By Jim Saunders, The News Service of Florida
TALLAHASSEE — In the second similar case to emerge in recent weeks, a Miami abortion clinic is fighting an attempt by state regulators to impose a fine over allegations that it did not properly comply with a law requiring 24-hour waiting periods before abortions can be performed.
Doctor’s Office for Women, Inc., which does business as Today’s Women Medical Center, is challenging a potential $3,000 fine in a case filed Wednesday at the state Division of Administrative Hearings.
The Florida Agency for Health Care Administration alleges that it reviewed clinic records and found three incidents in April and May in which an abortion surgical procedure or termination pills were provided less than 24 hours after patients received required information. The agency, which is seeking a $1,000 fine for each incident, also said the clinic did not have proper documentation.
“The documentation was required to establish that the physician who was to perform the procedure or the referring physician, had at a minimum, orally, while physically present in the room, and at least 24 hours before the procedure informed the patient of the risks set out in (part of state law),” the agency’s administrative complaint said. “Absent such documentation, there was no record that the clinic obtained each patient’s informed consent to the procedure.”
But in a petition seeking a hearing before an administrative law judge, the clinic disputed the agency’s allegations. In part, the clinic said it uses patients’ names in medical charts and the agency referred to patients by numbers. It said medical charts with numbers cited by the agency “cannot be attributed to this office.”
“It appears that the agency mixed up surveyor’s reports from different clinics, and these violations probably belong to other service (providers or clinics),” the petition said.
In addition, the petition said none of the clinic’s medical charts matched times indicated in the complaint.
The case is linked to a 2015 state law that required 24-hour waiting periods. After years of battles about the constitutionality of the law, a Leon County circuit judge upheld the waiting-period requirement in April.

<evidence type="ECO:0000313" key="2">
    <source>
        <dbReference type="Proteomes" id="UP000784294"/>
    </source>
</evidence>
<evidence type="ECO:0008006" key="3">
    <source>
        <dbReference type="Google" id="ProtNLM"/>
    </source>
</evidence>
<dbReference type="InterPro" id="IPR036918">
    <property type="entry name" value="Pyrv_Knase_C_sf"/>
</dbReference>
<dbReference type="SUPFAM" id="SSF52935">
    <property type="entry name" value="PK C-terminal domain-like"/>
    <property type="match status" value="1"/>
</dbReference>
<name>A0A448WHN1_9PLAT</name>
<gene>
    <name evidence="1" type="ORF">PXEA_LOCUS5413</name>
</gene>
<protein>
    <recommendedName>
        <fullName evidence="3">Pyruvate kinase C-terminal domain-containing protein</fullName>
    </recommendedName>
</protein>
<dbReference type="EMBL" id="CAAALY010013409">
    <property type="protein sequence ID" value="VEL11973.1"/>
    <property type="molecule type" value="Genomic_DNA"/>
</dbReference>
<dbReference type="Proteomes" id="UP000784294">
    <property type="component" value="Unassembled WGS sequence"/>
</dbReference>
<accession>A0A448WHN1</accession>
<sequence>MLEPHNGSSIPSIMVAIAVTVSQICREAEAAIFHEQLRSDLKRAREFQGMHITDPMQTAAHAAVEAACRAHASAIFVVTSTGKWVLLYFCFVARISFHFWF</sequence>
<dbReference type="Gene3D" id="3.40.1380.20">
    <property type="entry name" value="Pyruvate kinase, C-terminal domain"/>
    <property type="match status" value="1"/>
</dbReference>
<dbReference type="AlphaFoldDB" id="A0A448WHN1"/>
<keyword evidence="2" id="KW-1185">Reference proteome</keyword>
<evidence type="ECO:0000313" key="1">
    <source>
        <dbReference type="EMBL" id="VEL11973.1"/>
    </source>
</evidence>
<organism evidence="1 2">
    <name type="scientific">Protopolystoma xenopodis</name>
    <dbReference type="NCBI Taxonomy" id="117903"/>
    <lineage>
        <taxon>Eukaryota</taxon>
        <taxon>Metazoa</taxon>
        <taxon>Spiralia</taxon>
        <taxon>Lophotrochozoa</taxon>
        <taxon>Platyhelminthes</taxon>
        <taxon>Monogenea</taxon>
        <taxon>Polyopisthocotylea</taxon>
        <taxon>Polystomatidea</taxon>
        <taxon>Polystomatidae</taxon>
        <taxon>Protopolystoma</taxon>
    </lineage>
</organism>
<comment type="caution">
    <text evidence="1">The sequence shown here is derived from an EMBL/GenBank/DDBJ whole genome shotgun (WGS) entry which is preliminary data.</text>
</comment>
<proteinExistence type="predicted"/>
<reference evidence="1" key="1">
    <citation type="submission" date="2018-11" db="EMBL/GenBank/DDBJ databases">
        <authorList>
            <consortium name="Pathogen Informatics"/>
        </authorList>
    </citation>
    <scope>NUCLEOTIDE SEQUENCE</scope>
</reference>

A similar case was filed Aug. 1 at the Division of Administrative Hearings in the Agency for Health Care Administration’s attempt to impose a $41,000 fine against a Hialeah abortion clinic, A GYN Diagnostic Center. The agency alleged that it reviewed records at the facility on May 17 and could not find documentation that 41 patients had received required information at least 24 hours before abortions were performed.
Administrative Law Judge Robert Cohen is scheduled to hear arguments Oct. 17 and Oct. 18 in the Hialeah case.
The Agency for Health Care Administration also faces an administrative challenge to an attempt to revoke the license of a Pensacola abortion clinic, Integrity Medical Care, LLC, which does business as American Family Planning.
That case, which is scheduled for a November hearing, has focused, in part, on complications suffered by two women who went to the clinic in March and May for second-trimester abortions. It alleged that physicians and staff did not comply with the proper standard of care — an allegation the clinic disputes.
The administrative disputes have come amid a national debate about abortion rights, largely triggered by the U.S. Supreme Court’s decision in June to overturn the landmark Roe v. Wade decision. They also have come amid a court fight about a new Florida law that prevents abortions after 15 weeks of pregnancy.